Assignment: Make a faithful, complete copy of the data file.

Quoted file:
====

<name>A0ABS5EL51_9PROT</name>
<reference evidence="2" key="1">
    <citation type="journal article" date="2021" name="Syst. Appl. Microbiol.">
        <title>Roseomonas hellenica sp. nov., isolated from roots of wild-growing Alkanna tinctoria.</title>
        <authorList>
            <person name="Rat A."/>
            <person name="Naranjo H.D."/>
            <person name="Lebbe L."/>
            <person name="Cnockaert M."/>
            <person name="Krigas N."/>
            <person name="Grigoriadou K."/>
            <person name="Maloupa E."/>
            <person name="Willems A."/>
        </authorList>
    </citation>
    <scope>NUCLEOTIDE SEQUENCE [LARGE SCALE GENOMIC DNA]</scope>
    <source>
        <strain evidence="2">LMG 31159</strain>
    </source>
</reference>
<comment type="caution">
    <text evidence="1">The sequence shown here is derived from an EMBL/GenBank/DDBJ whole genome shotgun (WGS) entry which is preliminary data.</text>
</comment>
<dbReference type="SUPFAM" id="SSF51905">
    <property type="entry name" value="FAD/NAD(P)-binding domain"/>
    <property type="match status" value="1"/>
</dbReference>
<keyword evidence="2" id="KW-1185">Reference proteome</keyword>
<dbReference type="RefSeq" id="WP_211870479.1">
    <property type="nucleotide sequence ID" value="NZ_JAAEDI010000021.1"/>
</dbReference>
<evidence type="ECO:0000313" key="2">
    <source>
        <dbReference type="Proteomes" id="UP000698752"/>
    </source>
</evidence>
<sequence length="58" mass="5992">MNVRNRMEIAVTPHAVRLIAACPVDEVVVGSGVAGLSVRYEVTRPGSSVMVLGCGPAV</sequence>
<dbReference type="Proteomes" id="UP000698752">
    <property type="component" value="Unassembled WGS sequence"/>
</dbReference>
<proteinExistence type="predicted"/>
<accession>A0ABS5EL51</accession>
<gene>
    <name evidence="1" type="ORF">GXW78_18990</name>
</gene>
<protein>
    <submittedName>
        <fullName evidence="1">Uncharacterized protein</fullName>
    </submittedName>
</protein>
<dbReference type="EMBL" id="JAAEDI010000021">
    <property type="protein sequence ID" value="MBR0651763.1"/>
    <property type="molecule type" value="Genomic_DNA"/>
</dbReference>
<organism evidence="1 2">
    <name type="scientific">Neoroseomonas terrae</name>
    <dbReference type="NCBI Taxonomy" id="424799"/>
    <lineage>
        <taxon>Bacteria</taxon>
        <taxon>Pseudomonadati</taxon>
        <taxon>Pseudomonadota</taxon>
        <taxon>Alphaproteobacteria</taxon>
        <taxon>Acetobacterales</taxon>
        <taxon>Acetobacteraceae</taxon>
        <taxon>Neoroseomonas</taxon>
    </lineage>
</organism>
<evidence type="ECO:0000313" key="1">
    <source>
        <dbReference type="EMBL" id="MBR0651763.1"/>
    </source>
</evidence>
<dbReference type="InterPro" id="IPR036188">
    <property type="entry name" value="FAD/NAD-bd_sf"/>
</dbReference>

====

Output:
<name>A0ABS5EL51_9PROT</name>
<reference evidence="2" key="1">
    <citation type="journal article" date="2021" name="Syst. Appl. Microbiol.">
        <title>Roseomonas hellenica sp. nov., isolated from roots of wild-growing Alkanna tinctoria.</title>
        <authorList>
            <person name="Rat A."/>
            <person name="Naranjo H.D."/>
            <person name="Lebbe L."/>
            <person name="Cnockaert M."/>
            <person name="Krigas N."/>
            <person name="Grigoriadou K."/>
            <person name="Maloupa E."/>
            <person name="Willems A."/>
        </authorList>
    </citation>
    <scope>NUCLEOTIDE SEQUENCE [LARGE SCALE GENOMIC DNA]</scope>
    <source>
        <strain evidence="2">LMG 31159</strain>
    </source>
</reference>
<comment type="caution">
    <text evidence="1">The sequence shown here is derived from an EMBL/GenBank/DDBJ whole genome shotgun (WGS) entry which is preliminary data.</text>
</comment>
<dbReference type="SUPFAM" id="SSF51905">
    <property type="entry name" value="FAD/NAD(P)-binding domain"/>
    <property type="match status" value="1"/>
</dbReference>
<keyword evidence="2" id="KW-1185">Reference proteome</keyword>
<dbReference type="RefSeq" id="WP_211870479.1">
    <property type="nucleotide sequence ID" value="NZ_JAAEDI010000021.1"/>
</dbReference>
<evidence type="ECO:0000313" key="2">
    <source>
        <dbReference type="Proteomes" id="UP000698752"/>
    </source>
</evidence>
<sequence length="58" mass="5992">MNVRNRMEIAVTPHAVRLIAACPVDEVVVGSGVAGLSVRYEVTRPGSSVMVLGCGPAV</sequence>
<dbReference type="Proteomes" id="UP000698752">
    <property type="component" value="Unassembled WGS sequence"/>
</dbReference>
<proteinExistence type="predicted"/>
<accession>A0ABS5EL51</accession>
<gene>
    <name evidence="1" type="ORF">GXW78_18990</name>
</gene>
<protein>
    <submittedName>
        <fullName evidence="1">Uncharacterized protein</fullName>
    </submittedName>
</protein>
<dbReference type="EMBL" id="JAAEDI010000021">
    <property type="protein sequence ID" value="MBR0651763.1"/>
    <property type="molecule type" value="Genomic_DNA"/>
</dbReference>
<organism evidence="1 2">
    <name type="scientific">Neoroseomonas terrae</name>
    <dbReference type="NCBI Taxonomy" id="424799"/>
    <lineage>
        <taxon>Bacteria</taxon>
        <taxon>Pseudomonadati</taxon>
        <taxon>Pseudomonadota</taxon>
        <taxon>Alphaproteobacteria</taxon>
        <taxon>Acetobacterales</taxon>
        <taxon>Acetobacteraceae</taxon>
        <taxon>Neoroseomonas</taxon>
    </lineage>
</organism>
<evidence type="ECO:0000313" key="1">
    <source>
        <dbReference type="EMBL" id="MBR0651763.1"/>
    </source>
</evidence>
<dbReference type="InterPro" id="IPR036188">
    <property type="entry name" value="FAD/NAD-bd_sf"/>
</dbReference>